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UW-Madison to offer pharmacy master's program in psychoactive drugs

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Drug study

A tray used to serve doses of psilocybin to study participants sits in a room at at Rennebohm Hall at UW-Madison.

UW-Madison, which has been studying psychedelic drugs to treat depression and other conditions, is taking another step to embrace the emerging topic of psychoactive medicine by starting a pharmacy master’s program in the field this fall.

The School of Pharmacy’s Psychoactive Pharmaceutical Investigation master’s program is the first of its kind in the country, said Cody Wenthur, an assistant professor of pharmacy and director of the program.

The fully online program aims to train students to develop and seek approval for psychoactive drugs such as psilocybin, the active ingredient in “magic mushrooms,” for which studies have shown promise for depression. Another psychoactive drug, MDMA, better known as the street drug ecstasy, has shown promise for post-traumatic stress disorder, and such substances are also being studied to treat anxiety and addiction.

“If the data continue to look promising for the clinical trials, then there’s going to be a big need to fill positions as this industry continues to grow,” Wenthur said.

With high levels of suicide and opioid overdoses in the U.S., and approved drugs for depression and PTSD not effective for a significant portion of patients, “anything that can help reverse those extremely worrisome outcomes will be met with a great deal of enthusiasm,” he said.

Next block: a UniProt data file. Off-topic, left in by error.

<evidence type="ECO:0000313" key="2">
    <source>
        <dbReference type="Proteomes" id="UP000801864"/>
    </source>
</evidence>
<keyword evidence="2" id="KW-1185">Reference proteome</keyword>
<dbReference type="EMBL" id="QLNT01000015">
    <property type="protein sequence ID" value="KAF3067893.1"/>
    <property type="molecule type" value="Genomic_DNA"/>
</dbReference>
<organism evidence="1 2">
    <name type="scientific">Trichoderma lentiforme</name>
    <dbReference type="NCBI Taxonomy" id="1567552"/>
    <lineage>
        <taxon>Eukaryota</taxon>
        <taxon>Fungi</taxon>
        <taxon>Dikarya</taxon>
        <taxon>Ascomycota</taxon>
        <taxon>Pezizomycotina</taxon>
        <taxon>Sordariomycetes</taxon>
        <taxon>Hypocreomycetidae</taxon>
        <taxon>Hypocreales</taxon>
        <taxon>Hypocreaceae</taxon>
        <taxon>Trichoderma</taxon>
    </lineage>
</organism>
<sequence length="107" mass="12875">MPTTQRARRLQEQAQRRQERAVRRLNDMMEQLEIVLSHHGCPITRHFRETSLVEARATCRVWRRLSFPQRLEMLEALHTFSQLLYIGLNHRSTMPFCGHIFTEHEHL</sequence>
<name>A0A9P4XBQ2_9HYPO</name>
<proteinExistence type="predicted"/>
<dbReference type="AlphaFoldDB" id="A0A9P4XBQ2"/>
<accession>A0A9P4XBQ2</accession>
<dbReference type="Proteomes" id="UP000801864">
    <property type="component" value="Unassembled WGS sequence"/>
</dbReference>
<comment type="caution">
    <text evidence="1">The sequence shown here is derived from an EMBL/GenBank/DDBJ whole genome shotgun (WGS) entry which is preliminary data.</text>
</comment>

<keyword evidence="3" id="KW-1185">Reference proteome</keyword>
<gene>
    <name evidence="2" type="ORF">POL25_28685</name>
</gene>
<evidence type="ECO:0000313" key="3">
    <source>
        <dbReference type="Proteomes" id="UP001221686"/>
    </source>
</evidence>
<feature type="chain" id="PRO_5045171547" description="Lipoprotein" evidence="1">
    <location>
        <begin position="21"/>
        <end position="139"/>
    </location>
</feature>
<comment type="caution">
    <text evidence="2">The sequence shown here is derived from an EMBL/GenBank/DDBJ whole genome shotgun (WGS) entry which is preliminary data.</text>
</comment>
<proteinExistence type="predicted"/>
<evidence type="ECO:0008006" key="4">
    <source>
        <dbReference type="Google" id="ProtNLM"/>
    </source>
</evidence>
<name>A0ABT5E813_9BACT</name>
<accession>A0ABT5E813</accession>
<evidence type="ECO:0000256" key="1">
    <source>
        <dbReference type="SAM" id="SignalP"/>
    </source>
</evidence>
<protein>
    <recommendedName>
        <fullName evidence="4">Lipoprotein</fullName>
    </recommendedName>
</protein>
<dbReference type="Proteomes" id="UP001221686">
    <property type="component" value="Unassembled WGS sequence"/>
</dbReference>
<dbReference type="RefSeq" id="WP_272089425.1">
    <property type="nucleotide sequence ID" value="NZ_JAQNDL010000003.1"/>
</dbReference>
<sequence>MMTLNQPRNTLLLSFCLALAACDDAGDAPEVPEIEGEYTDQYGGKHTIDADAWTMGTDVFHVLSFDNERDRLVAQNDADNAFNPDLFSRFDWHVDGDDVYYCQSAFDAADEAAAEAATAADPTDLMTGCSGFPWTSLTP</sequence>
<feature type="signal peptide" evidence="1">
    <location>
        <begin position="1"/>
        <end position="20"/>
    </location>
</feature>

The market for psychoactive treatments, including psychedelics and cannabinoids, is expected to grow nearly 20% a year, with a value of $100 billion by 2030, Wenthur said.

The master’s program will cover the science, history, ethics and legal environment surrounding the drugs, he said. Most psychedelics are Schedule 1, meaning they are banned, though ketamine, known as “special K,” is approved as an anesthetic and used clinically for depression, including at UW Health.

The Food and Drug Administration has given “breakthrough therapy” designation to psilocybin for depression and MDMA for PTSD, indicating support for potential approval if studies pan out.

Wenthur said about 30 students are initially expected to enroll in the 31-credit, two-year master’s program, which in 2022 will also start offering a one-year, accelerated option. A 12-credit capstone certificate will also be available.

UW-Madison, along with Johns Hopkins University, Yale University, New York University and the University of California San Francisco, are sites of a phase 2 study of psilocybin for depression. The study is sponsored by the Madison-based Usona Institute, a nonprofit co-founded in 2014 by Bill Linton, CEO of Fitchburg-based Promega Corp.

An earlier campus study of psilocybin found the drug to be safe in healthy volunteers. In a tranquil treatment room filled with colorful artwork at the pharmacy school, a dozen people took escalating doses of the drug over several months, with guides experienced in meditation assisting the subjects as they experienced their “trip.”

A phase 3 study of MDMA for PTSD, at UW-Madison and 15 other sites around the country, was sponsored by the Multidisciplinary Association for Psychedelic Studies in Santa Cruz, California.

Wenthur said other studies at UW-Madison plan to evaluate psilocybin for addiction to opioids and methamphetamine. Another aims to see if a psychedelic experience is necessary for psilocybin to have a therapeutic effect.

The market for psychoactive treatments, including psychedelics and cannabinoids, is expected to grow nearly 20% a year.


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